Tailoring Education Outreach
Howard Gardner is a developmental psychologist and the John H. and Elisabeth A. Hobbs Professor of Cognition and Education at the Harvard Graduate School of Education. He holds positions as Adjunct Professor of Psychology at Harvard University and Senior Director of Harvard Project Zero.
Among numerous honors, Gardner received a MacArthur Prize Fellowship in 1981. In 1990, he was the first American to receive the University of Louisville's Grawemeyer Award in Education and in 2000 he received a Fellowship from the John S. Guggenheim Memorial Foundation. In 2005 and again in 2008 he was selected by Foreign Policy and Prospect magazines as one of 100 most influential public intellectuals in the world. He has received honorary degrees from twenty-two colleges and universities, including institutions in Ireland, Italy, Israel, and Chile.
The author of over twenty books translated into twenty-seven languages, and several hundred articles, Gardner is best known in educational circles for his theory of multiple intelligences, a critique of the notion that there exists but a single human intelligence that can be assessed by standard psychometric instruments. During the past twenty five years, he and colleagues at Project Zero have been working on the design of performance-based assessments, education for understanding, and the use of multiple intelligences to achieve more personalized curriculum, instruction, and assessment. In the middle 1990s, Gardner and his colleagues launched The GoodWork Project. "GoodWork" is work that is excellent in quality, personally engaging, and exhibits a sense of responsibility with respect to implications and applications. Researchers have examined how individuals who wish to carry out good work succeed in doing so during a time when conditions are changing very quickly, market forces are very powerful, and our sense of time and space is being radically altered by technologies, such as the web. Gardner and colleagues have also studied curricula. Gardner's books have been translated into twenty-seven languages. Among his books are The Disciplined Mind: Beyond Facts and Standardized Tests, The K-12 Education that Every Child Deserves (Penguin Putnam, 2000) Intelligence Reframed (Basic Books, 2000), Good Work: When Excellence and Ethics Meet (Basic Books, 2001), Changing Minds: The Art and Science of Changing Our Own and Other People's Minds (Harvard Business School Press, 2004), and Making Good: How Young People Cope with Moral Dilemmas at Work (Harvard University Press, 2004; with Wendy Fischman, Becca Solomon, and Deborah Greenspan). These books are available through the Project Zero eBookstore.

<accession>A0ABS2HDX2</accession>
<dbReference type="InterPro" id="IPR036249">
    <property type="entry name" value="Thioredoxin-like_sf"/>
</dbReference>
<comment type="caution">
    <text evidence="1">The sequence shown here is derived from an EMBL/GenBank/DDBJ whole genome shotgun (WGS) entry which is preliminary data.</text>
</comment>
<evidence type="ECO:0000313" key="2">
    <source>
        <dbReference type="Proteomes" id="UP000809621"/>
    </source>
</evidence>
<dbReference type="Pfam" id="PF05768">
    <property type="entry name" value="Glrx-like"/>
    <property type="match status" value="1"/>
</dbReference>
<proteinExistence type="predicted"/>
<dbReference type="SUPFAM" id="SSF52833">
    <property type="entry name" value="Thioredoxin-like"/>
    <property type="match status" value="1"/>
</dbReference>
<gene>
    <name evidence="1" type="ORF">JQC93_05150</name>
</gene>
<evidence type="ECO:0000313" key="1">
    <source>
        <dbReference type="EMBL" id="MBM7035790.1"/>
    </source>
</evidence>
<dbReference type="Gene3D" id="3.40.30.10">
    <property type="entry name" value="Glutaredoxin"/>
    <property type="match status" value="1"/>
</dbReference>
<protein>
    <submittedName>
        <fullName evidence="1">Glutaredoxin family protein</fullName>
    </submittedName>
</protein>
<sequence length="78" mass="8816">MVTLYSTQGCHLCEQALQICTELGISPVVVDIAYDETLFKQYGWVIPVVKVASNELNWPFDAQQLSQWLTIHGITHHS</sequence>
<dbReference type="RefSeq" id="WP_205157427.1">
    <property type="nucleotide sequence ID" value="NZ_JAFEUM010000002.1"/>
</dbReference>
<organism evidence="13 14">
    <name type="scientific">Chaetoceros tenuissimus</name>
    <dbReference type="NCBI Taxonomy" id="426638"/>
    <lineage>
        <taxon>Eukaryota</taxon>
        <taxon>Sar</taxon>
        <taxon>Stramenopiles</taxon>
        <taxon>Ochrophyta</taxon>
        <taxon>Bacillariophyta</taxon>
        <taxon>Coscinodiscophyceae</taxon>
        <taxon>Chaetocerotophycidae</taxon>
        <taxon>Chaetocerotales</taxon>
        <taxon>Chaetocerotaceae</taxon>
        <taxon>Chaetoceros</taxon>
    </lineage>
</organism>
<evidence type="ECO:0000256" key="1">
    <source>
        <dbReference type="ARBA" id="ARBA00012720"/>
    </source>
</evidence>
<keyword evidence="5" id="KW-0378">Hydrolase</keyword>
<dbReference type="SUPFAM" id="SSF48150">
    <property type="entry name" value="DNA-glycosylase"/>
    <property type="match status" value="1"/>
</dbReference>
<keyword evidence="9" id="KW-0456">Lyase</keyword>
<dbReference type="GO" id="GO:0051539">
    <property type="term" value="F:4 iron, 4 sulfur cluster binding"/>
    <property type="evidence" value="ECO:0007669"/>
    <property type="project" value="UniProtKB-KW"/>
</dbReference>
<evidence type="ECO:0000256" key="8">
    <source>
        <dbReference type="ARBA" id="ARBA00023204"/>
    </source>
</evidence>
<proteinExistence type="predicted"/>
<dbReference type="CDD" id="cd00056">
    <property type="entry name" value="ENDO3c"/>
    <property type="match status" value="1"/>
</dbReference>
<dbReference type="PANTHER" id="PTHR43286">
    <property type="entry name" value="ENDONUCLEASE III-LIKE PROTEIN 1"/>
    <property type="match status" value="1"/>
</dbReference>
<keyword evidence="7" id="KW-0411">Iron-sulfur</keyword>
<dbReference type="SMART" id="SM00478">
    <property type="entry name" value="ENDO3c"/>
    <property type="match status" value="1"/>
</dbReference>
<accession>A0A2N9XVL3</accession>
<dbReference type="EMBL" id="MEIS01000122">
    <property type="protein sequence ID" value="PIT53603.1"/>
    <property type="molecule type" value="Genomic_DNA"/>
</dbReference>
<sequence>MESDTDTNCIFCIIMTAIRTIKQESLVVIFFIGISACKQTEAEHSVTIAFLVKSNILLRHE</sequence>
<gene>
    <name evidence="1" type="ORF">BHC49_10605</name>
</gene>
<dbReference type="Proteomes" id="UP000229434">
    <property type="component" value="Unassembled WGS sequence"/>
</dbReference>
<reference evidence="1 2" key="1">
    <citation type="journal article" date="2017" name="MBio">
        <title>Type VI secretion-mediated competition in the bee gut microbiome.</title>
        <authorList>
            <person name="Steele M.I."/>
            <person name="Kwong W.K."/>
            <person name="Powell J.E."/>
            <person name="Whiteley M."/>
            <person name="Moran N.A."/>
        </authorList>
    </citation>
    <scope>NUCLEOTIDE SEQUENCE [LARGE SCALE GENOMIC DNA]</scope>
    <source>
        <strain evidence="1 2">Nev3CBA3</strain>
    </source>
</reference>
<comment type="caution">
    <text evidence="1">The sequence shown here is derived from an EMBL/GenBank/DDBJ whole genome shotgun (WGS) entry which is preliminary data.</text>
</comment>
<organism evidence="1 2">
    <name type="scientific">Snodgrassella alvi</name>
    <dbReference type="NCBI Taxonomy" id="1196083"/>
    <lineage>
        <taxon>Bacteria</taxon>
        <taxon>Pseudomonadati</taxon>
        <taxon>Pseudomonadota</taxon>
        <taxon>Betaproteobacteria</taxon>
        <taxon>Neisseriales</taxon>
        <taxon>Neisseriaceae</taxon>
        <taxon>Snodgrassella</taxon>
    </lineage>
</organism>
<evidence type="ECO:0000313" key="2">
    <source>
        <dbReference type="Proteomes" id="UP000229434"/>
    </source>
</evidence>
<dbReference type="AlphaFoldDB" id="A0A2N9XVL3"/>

Currently Gardner continues to direct the GoodWork project, which is concentrating on issues of ethics with secondary and college students. In addition, he co-directs the GoodPlay and Trust projects; a major current interest is the way in which ethics are being affected by the new digital media.
In 2006 Gardner published Multiple Intelligences: New Horizons, The Development and Education of the Mind, and Howard Gardner Under Fire. In Howard Gardner Under Fire, Gardner's work is examined critically; the book includes a lengthy autobiography and a complete biography. In the spring of 2007, Five Minds for the Future was published by Harvard Business School Press. Responsibility at Work, which Gardner edited, was published in the summer of 2007.
Harvard Psychologist and Education Expert Howard Gardner explains the importance of targeting education outreach to the specific needs of individual communities.
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Upvote/downvote each of the videos below!
As you vote, keep in mind that we are looking for a winner with the most engaging social venture pitch - an idea you would want to invest in.
Lumina Foundation and Big Think have partnered to bring this entrepreneurial competition to life, and we hope you'll participate! We have narrowed down the competition to four finalists and will be announcing an audience's choice award and a judges' choice award in May.